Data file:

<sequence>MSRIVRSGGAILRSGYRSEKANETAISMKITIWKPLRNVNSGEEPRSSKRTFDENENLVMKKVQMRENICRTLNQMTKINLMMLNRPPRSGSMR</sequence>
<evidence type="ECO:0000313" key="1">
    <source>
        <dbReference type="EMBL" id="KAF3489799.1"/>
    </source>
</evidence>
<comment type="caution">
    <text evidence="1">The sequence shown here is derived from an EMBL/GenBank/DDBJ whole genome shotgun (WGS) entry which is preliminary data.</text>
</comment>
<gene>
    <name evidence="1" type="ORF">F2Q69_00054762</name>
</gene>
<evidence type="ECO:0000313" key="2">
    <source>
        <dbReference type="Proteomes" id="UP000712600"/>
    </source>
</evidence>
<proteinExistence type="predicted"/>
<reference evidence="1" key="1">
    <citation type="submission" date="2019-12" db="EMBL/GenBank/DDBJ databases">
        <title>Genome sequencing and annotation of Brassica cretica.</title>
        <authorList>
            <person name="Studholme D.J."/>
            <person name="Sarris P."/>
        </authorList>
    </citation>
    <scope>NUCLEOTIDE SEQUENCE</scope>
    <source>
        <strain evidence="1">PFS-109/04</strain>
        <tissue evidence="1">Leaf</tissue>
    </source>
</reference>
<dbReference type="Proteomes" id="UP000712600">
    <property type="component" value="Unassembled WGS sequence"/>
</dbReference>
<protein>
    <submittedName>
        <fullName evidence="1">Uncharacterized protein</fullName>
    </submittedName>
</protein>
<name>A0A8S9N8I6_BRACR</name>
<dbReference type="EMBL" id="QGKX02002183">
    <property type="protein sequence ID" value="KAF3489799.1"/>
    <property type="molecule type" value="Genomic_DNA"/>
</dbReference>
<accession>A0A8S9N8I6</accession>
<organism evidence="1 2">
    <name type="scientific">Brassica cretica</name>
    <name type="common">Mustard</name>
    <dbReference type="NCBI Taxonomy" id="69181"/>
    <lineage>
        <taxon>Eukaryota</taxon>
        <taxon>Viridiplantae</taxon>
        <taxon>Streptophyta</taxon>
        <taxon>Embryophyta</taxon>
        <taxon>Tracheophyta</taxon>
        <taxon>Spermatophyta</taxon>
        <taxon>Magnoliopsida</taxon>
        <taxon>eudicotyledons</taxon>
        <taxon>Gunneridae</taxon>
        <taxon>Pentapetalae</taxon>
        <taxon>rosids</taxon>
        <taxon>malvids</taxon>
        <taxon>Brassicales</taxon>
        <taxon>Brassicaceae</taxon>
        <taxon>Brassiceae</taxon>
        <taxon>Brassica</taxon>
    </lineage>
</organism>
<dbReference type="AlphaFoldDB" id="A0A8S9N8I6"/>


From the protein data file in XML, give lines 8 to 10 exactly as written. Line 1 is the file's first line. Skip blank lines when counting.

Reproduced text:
    <text evidence="1">The sequence shown here is derived from an EMBL/GenBank/DDBJ whole genome shotgun (WGS) entry which is preliminary data.</text>
</comment>
<gene>